Sunday, November 1, 2015

A Digital Odyssey: Sailing the Firefox HTTP Cache

The cache is one great resource of Firefox which brings life to the concept of offline browsing, allowing you to browse the pages you have already visited without reconnecting to the Internet. It does this by saving (caching) the content when it is fetched for the first time, indexed under the corresponding resource URI, so that it can be directly fetched from memory (RAM or disk) without downloading a fresh copy. (Well, other browsers do this as well; but in some, like Google Chrome, it's pretty hard for a mere mortal to use offline browsing, unlike in Firefox, IE or Opera.)

The cache gives you multiple advantages, the most prominent being that you do not have to hook up to the Internet whenever you want to visit a page, as long as the page (resource) has been visited previously within a reasonable time window. Even under normal (online) browsing, a resource would not be re-fetched if a valid (unexpired) copy already exists in the cache.

Traversing the Firefox cache is not a very common use case, but it has some interesting applications. One is full text search. Say, for instance, you want to find out that great article you looked up some day last week, but forgot to bookmark or save; you don't remember much, only that its body text (not the title or URL, unfortunately) contained the word "Android". Without going for a web search and skimming through dozens of irrelevant results in sequence, you can simply do a text search against the browser's cache which would return all articles containing the word (assuming it hasn't been cleared away by either an expiration or a crash). Sophisticated tools like CacheViewer are quite good at this.

However, if you wish to implement your own cache traversal piece of code (maybe for an add-on), you might easily get frustrated over your first few attempts. Unfortunately, Mozilla's detailed Firefox documentation does not seem to cover the matter adequately, especially after the cache management mechanisms were updated last year.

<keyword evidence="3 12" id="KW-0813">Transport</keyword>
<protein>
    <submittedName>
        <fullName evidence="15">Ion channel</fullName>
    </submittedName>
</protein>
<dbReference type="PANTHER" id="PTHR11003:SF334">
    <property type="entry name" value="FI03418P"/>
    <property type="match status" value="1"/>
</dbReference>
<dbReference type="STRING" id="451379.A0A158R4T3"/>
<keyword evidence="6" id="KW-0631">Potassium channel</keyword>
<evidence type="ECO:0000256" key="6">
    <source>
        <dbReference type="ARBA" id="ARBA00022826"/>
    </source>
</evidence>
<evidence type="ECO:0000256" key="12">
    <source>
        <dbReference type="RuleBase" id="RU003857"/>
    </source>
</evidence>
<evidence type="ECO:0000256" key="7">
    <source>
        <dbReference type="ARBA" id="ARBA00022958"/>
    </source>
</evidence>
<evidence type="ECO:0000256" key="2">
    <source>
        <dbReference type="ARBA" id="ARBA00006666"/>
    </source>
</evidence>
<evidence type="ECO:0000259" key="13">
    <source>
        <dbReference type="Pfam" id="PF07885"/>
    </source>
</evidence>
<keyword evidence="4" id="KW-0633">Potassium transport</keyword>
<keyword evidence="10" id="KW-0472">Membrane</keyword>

Cache traversal logic for Firefox is mostly asynchronous, implemented using the visitor design pattern. It requires that you obtain an instance of nsICacheStorageService via Components.classes["..."].getService() and invoke asyncVisitStorage on a diskCacheStorage or memoryCacheStorage retrieved through it, passing an instance of nsICacheStorageVisitor as a parameter. The instance should define an onCacheEntryInfo() event callback which is invoked whenever a cached resource entry is visited, and an onCacheEntryVisitCompleted() event callback that gets invoked when all visits have been completed.

onCacheEntryInfo() receives a parameter containing attributes of the resource visited (such as URI, size and last visited date) and a stream reference that can be used to read the resource content. Logic can be included to operate on these attributes on a per-resource basis (since the callbacks would be invoked independently). Normal JS tricks like closures can be used to accumulate such results, perhaps to be combined at the traversal completion event.

For example, the following snippet of code (adapted from my own "aggressive URL remapper for Firefox" here) will traverse the cache, looking for resources corresponding to partial URLs listed in f, and accumulate all matches into a separate array r to be processed when the traversal is completed:

cacheService = Components.classes[";1"]
	.getService(Components.interfaces.nsICacheStorageService);	//note the "netwerk"!
var {LoadContextInfo} = Components.utils.import("resource://gre/modules/LoadContextInfo.jsm",{});
cache = cacheService.diskCacheStorage(LoadContextInfo.default, true);
	f: [ /*list of URL segments to be searched*/ ],
	r: [ /*list of URL segments found*/ ],

	// this will run for each cache entry
	onCacheEntryInfo: function(entryInfo) {
		url = entryInfo.key;
		for(i in this.f) {
			if(url.indexOf(this.f[i]) > 0) {
				/* do your stuff */

	// this will run when traversal is over
	onCacheEntryVisitCompleted: function() {
		diff = this.f.length - this.r.length;
		if(diff > 0) {
			alert('Warning: ' + diff + ' URLs missing');
		/* process this.r here */
}, true);

Please note, however, that traversing a large cache may hang your browser for quite some time, as a huge amount of operations may be carried out in the process. If your callback methods tend to use up too much memory (e.g. by accumulating data in-memory), it's even possible that the browser may crash altogether. So beware!

Some of the interface definitions used for composing the above code was obtained from the mozilla/newtab-dev GitHub repository.

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